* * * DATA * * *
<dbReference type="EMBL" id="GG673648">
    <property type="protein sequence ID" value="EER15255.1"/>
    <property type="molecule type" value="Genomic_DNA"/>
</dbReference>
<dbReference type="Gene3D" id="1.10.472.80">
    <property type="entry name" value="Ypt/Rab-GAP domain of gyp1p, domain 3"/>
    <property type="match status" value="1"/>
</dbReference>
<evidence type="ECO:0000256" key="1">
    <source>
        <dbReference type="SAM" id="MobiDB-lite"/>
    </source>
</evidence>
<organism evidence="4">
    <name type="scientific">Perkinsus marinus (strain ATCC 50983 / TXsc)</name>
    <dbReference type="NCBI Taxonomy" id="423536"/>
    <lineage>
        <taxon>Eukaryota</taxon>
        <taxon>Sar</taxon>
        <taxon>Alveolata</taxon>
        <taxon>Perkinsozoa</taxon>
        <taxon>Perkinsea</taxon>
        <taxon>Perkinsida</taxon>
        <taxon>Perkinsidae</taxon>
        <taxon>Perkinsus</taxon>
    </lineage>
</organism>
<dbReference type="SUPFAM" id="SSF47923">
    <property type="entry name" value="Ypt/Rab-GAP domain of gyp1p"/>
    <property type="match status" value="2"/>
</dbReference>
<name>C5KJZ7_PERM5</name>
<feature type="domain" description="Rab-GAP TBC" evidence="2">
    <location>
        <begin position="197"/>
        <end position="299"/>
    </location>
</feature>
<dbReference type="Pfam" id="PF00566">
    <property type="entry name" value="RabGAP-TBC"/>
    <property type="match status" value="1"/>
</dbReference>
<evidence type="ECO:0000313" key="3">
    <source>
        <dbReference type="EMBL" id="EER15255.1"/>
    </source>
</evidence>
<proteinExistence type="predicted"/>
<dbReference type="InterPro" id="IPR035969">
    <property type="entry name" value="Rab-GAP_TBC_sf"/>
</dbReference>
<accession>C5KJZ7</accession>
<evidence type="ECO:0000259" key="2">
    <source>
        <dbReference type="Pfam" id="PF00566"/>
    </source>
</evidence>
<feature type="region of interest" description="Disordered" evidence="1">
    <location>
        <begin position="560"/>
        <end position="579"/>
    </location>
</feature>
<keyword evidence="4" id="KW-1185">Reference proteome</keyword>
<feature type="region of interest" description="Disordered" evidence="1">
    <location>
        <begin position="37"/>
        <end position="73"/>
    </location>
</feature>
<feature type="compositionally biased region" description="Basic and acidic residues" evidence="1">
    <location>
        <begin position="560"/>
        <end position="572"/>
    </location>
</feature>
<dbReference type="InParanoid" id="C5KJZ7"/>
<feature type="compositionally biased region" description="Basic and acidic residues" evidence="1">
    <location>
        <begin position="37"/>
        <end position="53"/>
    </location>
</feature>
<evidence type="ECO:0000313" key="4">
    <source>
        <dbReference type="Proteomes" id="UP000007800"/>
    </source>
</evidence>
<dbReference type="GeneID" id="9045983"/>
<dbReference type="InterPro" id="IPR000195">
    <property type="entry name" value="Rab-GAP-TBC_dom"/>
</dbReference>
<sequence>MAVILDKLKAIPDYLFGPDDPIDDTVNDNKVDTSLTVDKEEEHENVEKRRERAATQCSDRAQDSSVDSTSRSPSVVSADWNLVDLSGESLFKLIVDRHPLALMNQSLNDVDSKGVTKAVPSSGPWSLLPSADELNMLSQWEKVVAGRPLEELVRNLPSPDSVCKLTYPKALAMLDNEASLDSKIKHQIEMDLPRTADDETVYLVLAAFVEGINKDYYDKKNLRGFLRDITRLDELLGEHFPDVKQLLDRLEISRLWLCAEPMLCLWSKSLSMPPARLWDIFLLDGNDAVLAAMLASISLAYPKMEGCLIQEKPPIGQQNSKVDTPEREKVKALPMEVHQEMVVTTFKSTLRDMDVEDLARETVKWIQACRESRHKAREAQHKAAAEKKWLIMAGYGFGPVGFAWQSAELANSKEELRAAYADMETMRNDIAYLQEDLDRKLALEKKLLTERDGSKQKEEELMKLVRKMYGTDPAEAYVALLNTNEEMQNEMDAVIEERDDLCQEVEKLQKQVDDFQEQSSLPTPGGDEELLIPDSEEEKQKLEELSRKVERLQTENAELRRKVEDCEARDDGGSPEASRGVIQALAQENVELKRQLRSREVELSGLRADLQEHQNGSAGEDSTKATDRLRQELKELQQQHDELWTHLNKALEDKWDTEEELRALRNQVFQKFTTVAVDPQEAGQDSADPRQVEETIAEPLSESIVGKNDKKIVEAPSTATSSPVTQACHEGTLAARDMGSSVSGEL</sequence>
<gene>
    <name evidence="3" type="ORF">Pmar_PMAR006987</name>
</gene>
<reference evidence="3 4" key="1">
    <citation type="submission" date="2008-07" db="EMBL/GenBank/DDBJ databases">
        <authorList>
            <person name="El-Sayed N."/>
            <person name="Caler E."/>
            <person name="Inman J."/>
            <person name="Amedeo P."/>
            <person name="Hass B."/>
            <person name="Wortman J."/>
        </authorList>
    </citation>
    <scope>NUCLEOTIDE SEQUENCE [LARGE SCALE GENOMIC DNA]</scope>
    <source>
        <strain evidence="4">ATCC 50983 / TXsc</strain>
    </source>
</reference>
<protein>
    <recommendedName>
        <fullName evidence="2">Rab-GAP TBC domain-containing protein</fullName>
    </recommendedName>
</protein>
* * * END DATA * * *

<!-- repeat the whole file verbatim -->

<dbReference type="EMBL" id="GG673648">
    <property type="protein sequence ID" value="EER15255.1"/>
    <property type="molecule type" value="Genomic_DNA"/>
</dbReference>
<dbReference type="Gene3D" id="1.10.472.80">
    <property type="entry name" value="Ypt/Rab-GAP domain of gyp1p, domain 3"/>
    <property type="match status" value="1"/>
</dbReference>
<evidence type="ECO:0000256" key="1">
    <source>
        <dbReference type="SAM" id="MobiDB-lite"/>
    </source>
</evidence>
<organism evidence="4">
    <name type="scientific">Perkinsus marinus (strain ATCC 50983 / TXsc)</name>
    <dbReference type="NCBI Taxonomy" id="423536"/>
    <lineage>
        <taxon>Eukaryota</taxon>
        <taxon>Sar</taxon>
        <taxon>Alveolata</taxon>
        <taxon>Perkinsozoa</taxon>
        <taxon>Perkinsea</taxon>
        <taxon>Perkinsida</taxon>
        <taxon>Perkinsidae</taxon>
        <taxon>Perkinsus</taxon>
    </lineage>
</organism>
<dbReference type="SUPFAM" id="SSF47923">
    <property type="entry name" value="Ypt/Rab-GAP domain of gyp1p"/>
    <property type="match status" value="2"/>
</dbReference>
<name>C5KJZ7_PERM5</name>
<feature type="domain" description="Rab-GAP TBC" evidence="2">
    <location>
        <begin position="197"/>
        <end position="299"/>
    </location>
</feature>
<dbReference type="Pfam" id="PF00566">
    <property type="entry name" value="RabGAP-TBC"/>
    <property type="match status" value="1"/>
</dbReference>
<evidence type="ECO:0000313" key="3">
    <source>
        <dbReference type="EMBL" id="EER15255.1"/>
    </source>
</evidence>
<proteinExistence type="predicted"/>
<dbReference type="InterPro" id="IPR035969">
    <property type="entry name" value="Rab-GAP_TBC_sf"/>
</dbReference>
<accession>C5KJZ7</accession>
<evidence type="ECO:0000259" key="2">
    <source>
        <dbReference type="Pfam" id="PF00566"/>
    </source>
</evidence>
<feature type="region of interest" description="Disordered" evidence="1">
    <location>
        <begin position="560"/>
        <end position="579"/>
    </location>
</feature>
<keyword evidence="4" id="KW-1185">Reference proteome</keyword>
<feature type="region of interest" description="Disordered" evidence="1">
    <location>
        <begin position="37"/>
        <end position="73"/>
    </location>
</feature>
<feature type="compositionally biased region" description="Basic and acidic residues" evidence="1">
    <location>
        <begin position="560"/>
        <end position="572"/>
    </location>
</feature>
<dbReference type="InParanoid" id="C5KJZ7"/>
<feature type="compositionally biased region" description="Basic and acidic residues" evidence="1">
    <location>
        <begin position="37"/>
        <end position="53"/>
    </location>
</feature>
<evidence type="ECO:0000313" key="4">
    <source>
        <dbReference type="Proteomes" id="UP000007800"/>
    </source>
</evidence>
<dbReference type="GeneID" id="9045983"/>
<dbReference type="InterPro" id="IPR000195">
    <property type="entry name" value="Rab-GAP-TBC_dom"/>
</dbReference>
<sequence>MAVILDKLKAIPDYLFGPDDPIDDTVNDNKVDTSLTVDKEEEHENVEKRRERAATQCSDRAQDSSVDSTSRSPSVVSADWNLVDLSGESLFKLIVDRHPLALMNQSLNDVDSKGVTKAVPSSGPWSLLPSADELNMLSQWEKVVAGRPLEELVRNLPSPDSVCKLTYPKALAMLDNEASLDSKIKHQIEMDLPRTADDETVYLVLAAFVEGINKDYYDKKNLRGFLRDITRLDELLGEHFPDVKQLLDRLEISRLWLCAEPMLCLWSKSLSMPPARLWDIFLLDGNDAVLAAMLASISLAYPKMEGCLIQEKPPIGQQNSKVDTPEREKVKALPMEVHQEMVVTTFKSTLRDMDVEDLARETVKWIQACRESRHKAREAQHKAAAEKKWLIMAGYGFGPVGFAWQSAELANSKEELRAAYADMETMRNDIAYLQEDLDRKLALEKKLLTERDGSKQKEEELMKLVRKMYGTDPAEAYVALLNTNEEMQNEMDAVIEERDDLCQEVEKLQKQVDDFQEQSSLPTPGGDEELLIPDSEEEKQKLEELSRKVERLQTENAELRRKVEDCEARDDGGSPEASRGVIQALAQENVELKRQLRSREVELSGLRADLQEHQNGSAGEDSTKATDRLRQELKELQQQHDELWTHLNKALEDKWDTEEELRALRNQVFQKFTTVAVDPQEAGQDSADPRQVEETIAEPLSESIVGKNDKKIVEAPSTATSSPVTQACHEGTLAARDMGSSVSGEL</sequence>
<gene>
    <name evidence="3" type="ORF">Pmar_PMAR006987</name>
</gene>
<reference evidence="3 4" key="1">
    <citation type="submission" date="2008-07" db="EMBL/GenBank/DDBJ databases">
        <authorList>
            <person name="El-Sayed N."/>
            <person name="Caler E."/>
            <person name="Inman J."/>
            <person name="Amedeo P."/>
            <person name="Hass B."/>
            <person name="Wortman J."/>
        </authorList>
    </citation>
    <scope>NUCLEOTIDE SEQUENCE [LARGE SCALE GENOMIC DNA]</scope>
    <source>
        <strain evidence="4">ATCC 50983 / TXsc</strain>
    </source>
</reference>
<protein>
    <recommendedName>
        <fullName evidence="2">Rab-GAP TBC domain-containing protein</fullName>
    </recommendedName>
</protein>